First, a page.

10 Albums in 10 Days: Day 1
Welcome to Moshpit on SYN’s 10 Albums in 10 Days with Salomae.
When challenged to take on reviewing 10 of my favourite albums, I was excited then a bit nervous. I submit my writing for editing every day in my job but writing about music for some reason, makes me nervous. Maybe it’s because musical tastes are so personal, sharing it has a sense of vulnerability that I am really sharing a piece of myself.
There was no process to what I chose except for it being an album I loved. There is a diverse range from 1991 right up to 2020 and there’s grunge, rock, emo and punk. I hope, if you enjoy these albums yourself, you like seeing another perspective, if you haven’t heard them, you check them out and that some of you even learn a new fact about them regardless of if they’re an album you already love or not.
NEVERMIND, NIRVANA, 1991
I feel as though I cannot kick off any sequence of album reviews without including Nevermind, it is such a part of who I am, my taste and a staple of my collection it would be rude not to delve back into this 90s classic that kick-started so much inspiration for the bands I went on to love later in life, as intimidating as it is to take on such an icon.
Of course, this album opens with Nirvana’s most famous song, Smells Like Teen Spirit, so the bar is set high from the get go. However, I want to give some love to the other songs that the more casual Nirvana fan may overlook in favour of this classic favourite.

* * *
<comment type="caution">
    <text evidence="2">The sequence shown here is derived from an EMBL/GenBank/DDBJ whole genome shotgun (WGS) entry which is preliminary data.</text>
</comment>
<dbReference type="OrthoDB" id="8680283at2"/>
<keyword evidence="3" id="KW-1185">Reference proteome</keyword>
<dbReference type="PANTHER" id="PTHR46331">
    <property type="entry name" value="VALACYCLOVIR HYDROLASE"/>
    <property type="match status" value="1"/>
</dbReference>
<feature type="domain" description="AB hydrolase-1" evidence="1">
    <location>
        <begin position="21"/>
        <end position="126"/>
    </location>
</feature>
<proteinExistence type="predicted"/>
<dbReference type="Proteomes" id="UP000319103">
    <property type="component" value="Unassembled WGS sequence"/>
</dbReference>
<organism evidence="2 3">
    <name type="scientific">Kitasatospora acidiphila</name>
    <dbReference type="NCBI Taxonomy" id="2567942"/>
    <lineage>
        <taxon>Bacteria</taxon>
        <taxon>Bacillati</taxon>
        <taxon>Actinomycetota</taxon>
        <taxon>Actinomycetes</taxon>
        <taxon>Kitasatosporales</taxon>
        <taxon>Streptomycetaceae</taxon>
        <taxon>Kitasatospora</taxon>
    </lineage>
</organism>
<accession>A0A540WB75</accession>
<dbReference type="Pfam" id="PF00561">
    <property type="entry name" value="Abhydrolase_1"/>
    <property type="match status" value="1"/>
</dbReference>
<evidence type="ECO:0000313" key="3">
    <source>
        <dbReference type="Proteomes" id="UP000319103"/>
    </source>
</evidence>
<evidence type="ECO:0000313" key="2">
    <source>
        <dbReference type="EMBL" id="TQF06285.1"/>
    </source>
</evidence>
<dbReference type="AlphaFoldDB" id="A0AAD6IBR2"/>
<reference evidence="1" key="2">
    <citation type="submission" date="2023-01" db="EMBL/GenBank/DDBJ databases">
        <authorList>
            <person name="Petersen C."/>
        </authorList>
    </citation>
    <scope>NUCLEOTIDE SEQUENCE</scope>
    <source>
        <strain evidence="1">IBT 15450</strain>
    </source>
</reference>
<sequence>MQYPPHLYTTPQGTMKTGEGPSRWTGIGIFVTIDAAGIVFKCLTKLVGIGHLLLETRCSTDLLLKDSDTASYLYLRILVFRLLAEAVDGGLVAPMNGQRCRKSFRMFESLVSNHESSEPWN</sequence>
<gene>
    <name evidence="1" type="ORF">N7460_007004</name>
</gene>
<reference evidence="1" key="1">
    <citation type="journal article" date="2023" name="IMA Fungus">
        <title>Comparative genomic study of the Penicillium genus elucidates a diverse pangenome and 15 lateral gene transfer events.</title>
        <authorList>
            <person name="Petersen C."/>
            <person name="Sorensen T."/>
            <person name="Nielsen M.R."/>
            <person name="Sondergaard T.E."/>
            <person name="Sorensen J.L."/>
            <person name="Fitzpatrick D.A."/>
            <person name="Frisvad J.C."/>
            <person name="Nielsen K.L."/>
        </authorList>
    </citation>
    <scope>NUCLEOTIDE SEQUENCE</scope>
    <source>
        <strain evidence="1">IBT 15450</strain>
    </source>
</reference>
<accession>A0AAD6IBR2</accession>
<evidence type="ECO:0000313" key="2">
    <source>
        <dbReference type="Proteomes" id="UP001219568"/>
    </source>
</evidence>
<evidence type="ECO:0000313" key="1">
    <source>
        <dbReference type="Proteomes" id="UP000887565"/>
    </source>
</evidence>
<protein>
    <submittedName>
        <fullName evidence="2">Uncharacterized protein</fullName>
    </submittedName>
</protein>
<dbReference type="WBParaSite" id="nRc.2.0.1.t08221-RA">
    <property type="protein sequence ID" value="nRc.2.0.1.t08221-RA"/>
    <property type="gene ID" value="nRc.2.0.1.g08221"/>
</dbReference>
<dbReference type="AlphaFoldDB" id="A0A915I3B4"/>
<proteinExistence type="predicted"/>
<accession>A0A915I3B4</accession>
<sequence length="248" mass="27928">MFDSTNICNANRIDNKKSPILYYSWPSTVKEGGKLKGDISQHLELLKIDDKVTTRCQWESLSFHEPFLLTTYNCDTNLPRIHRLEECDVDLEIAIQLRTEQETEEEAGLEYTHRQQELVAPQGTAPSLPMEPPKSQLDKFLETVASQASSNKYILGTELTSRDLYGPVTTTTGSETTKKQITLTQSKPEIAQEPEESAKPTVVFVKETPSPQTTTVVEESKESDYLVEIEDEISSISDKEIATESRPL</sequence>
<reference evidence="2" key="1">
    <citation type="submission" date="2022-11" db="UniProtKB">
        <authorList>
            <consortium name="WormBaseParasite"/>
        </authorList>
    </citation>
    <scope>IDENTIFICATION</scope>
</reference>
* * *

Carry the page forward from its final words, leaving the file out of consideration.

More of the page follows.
First of all, I have to talk about Breed, namely Dave Grohl’s incredible drum roll that kicks the song off into Krist Novoselic’s crunchy bass line. Then Kurt Cobain begins his signature scream, which he was so dedicated to the cause on he actually blew his voice while recording the four vocal takes required for this track.
I love Breed’s dizzying effect, especially as it flows into the more stripped back follow-up tracks Lithium and Polly. Then the Nevermind rollercoaster goes on its way back up again into Territorial Pissings (which incidentally, reminds me of my daily walks with my doggo).
There is a reason Nevermind is one of the most highly acclaimed albums of the 90s, it is so appropriate to its generation yet so timeless people born after its release (e.g. me) love it just as much as their older siblings, parents, cool uncles etc. before them.
You often read that grunge died in the 90s, namely with Cobain in 1994. Maybe. It’s still there if you look for it, modern grunge acts are probably well aware of how scary it can be to cover a classic favourite song, so they know if they’re going to do it to an entire genre, they need to absolutely nail it!